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could anyone tell me what ip as-path access-list 100 deny .+_.+_.+_.+_.+_.+_.+_.+_.+_.+_.+_.+ stands for?!

I searched over the internet for the meaning of this regular expression, but I was unable to find any info.

18

Every time you see .+_, that regular expression represents a single BGP autonomous system. This as-path list denies BGP as paths equal to or longer than 12 paths long.

The regular expression works because . represents any character, + is a wild card which optionally repeats the previous character an unlimited number of times, and _ represents the space between the autonomous system paths. For more information, refer to the Cisco IOS Regular Expression guide, or this INE BGP Regular Expressions blog.

3
  • Hello Mike, thank you for your help and clarification. Very useful. Best regards.
    – ipermo
    Sep 16 '13 at 12:31
  • you are most welcome good luck with your project Sep 16 '13 at 12:37
  • 1
    As additional info, IOS has long supported 'bgp maxas-limit n' to make it easier to restrict AS-path size, however it is obviously global, while as-path ACL you can call more surgically.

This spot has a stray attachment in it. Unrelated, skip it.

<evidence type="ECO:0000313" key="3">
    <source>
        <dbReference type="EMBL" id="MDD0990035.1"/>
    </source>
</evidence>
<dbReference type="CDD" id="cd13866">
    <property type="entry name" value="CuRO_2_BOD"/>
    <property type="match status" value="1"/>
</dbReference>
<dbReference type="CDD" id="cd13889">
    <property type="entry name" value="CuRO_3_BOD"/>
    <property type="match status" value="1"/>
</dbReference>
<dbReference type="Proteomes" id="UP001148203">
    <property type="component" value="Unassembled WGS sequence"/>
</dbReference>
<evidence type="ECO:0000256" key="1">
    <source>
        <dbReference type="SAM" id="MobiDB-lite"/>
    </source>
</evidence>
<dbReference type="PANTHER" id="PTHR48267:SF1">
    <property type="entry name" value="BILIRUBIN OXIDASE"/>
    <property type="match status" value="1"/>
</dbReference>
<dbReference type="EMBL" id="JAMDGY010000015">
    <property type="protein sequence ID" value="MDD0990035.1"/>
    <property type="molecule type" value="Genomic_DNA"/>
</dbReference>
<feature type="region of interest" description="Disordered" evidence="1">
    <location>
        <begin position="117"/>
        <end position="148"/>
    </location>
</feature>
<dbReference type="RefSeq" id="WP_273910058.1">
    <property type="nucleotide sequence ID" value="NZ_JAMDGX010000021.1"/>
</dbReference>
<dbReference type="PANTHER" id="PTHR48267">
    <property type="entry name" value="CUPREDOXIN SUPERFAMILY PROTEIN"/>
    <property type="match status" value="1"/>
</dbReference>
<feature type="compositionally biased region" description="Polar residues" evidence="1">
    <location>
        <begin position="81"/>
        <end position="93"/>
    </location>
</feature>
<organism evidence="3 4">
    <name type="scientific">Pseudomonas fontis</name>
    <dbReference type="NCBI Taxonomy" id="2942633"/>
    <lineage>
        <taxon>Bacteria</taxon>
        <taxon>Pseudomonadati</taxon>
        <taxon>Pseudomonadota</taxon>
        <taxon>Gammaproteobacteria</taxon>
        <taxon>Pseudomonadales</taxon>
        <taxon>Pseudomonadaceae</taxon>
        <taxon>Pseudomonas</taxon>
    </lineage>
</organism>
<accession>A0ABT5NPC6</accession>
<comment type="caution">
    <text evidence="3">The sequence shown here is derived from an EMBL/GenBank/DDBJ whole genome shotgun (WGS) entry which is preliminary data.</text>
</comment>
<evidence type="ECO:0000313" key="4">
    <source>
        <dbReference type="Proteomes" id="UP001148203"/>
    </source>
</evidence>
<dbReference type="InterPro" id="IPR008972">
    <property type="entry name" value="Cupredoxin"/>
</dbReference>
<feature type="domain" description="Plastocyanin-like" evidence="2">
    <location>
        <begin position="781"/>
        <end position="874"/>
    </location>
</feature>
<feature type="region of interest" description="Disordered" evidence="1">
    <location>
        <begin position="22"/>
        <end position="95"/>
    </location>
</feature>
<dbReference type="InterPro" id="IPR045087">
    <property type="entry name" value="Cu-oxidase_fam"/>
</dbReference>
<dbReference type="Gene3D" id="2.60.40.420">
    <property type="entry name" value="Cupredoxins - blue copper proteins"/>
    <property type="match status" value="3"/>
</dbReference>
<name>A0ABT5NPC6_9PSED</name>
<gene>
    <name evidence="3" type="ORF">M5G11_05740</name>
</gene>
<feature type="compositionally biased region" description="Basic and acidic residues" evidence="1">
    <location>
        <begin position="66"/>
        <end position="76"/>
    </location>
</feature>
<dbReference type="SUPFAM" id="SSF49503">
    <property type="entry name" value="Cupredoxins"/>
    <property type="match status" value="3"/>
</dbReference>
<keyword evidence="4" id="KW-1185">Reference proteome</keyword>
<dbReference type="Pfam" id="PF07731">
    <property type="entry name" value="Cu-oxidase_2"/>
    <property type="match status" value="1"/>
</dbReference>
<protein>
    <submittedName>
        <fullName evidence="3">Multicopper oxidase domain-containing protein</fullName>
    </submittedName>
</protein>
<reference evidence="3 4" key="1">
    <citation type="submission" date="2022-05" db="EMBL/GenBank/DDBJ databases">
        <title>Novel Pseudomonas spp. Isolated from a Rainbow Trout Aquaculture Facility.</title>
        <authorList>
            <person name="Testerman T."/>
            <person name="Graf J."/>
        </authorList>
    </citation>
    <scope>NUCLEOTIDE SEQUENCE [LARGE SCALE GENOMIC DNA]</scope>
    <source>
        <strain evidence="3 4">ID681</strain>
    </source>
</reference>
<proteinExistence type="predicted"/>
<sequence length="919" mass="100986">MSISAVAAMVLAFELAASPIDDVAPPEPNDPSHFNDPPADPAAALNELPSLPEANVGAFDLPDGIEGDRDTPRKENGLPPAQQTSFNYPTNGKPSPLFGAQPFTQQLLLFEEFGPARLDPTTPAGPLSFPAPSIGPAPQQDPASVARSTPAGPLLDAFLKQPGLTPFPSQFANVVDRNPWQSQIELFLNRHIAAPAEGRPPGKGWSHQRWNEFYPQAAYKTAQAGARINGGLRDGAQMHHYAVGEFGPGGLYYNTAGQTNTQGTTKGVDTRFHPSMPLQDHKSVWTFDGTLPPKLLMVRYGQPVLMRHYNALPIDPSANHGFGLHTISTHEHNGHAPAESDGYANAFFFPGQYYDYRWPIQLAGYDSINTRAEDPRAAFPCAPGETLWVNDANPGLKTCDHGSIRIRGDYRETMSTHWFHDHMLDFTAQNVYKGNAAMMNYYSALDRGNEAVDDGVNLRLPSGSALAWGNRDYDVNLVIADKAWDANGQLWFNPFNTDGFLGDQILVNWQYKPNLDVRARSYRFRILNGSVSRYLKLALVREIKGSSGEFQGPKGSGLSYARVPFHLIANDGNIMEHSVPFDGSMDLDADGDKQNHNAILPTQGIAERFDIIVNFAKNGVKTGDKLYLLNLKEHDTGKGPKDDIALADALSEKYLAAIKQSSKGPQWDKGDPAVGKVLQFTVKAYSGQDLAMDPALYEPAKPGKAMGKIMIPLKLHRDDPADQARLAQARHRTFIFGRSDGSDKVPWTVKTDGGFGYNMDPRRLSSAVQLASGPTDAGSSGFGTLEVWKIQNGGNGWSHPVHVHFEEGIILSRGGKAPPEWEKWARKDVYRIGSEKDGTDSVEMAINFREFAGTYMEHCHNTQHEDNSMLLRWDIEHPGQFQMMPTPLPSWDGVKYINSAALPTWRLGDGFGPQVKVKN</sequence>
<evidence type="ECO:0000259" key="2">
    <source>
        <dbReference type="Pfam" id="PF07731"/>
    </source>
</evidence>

– ytti
    Sep 16 '13 at 13:26
-1

It'll be matching 12 AS-path list. But, I think a more appropriate way of matching it would be ^[0-9]+_[0-9]+_[0-9]+_[0-9]+_[0-9]+_[0-9]+_[0-9]+_[0-9]+_[0-9]+_[0-9]+_[0-9]+_[0-9]+$, because the expression you mentioned might just match any character ie. special characters and alphabets included.

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  • 1
    AS-path regular expression are not 'normal' regular expressions, it's already a given that only numbers can be used.
    – Teun Vink
    May 9 '15 at 8:47
  • 1
    I'm not completely sure this would work the way the OP needs it to. [0-9]+[0-9]+ doesn't account for the space between autonomous system paths. In plain terms, it says to match 0-9 ([0-9]) an infinite amount of times (+) followed directly by another set of infinite 0-9 sets ([0-9]+).
    – Ryan Foley
    May 9 '15 at 15:07

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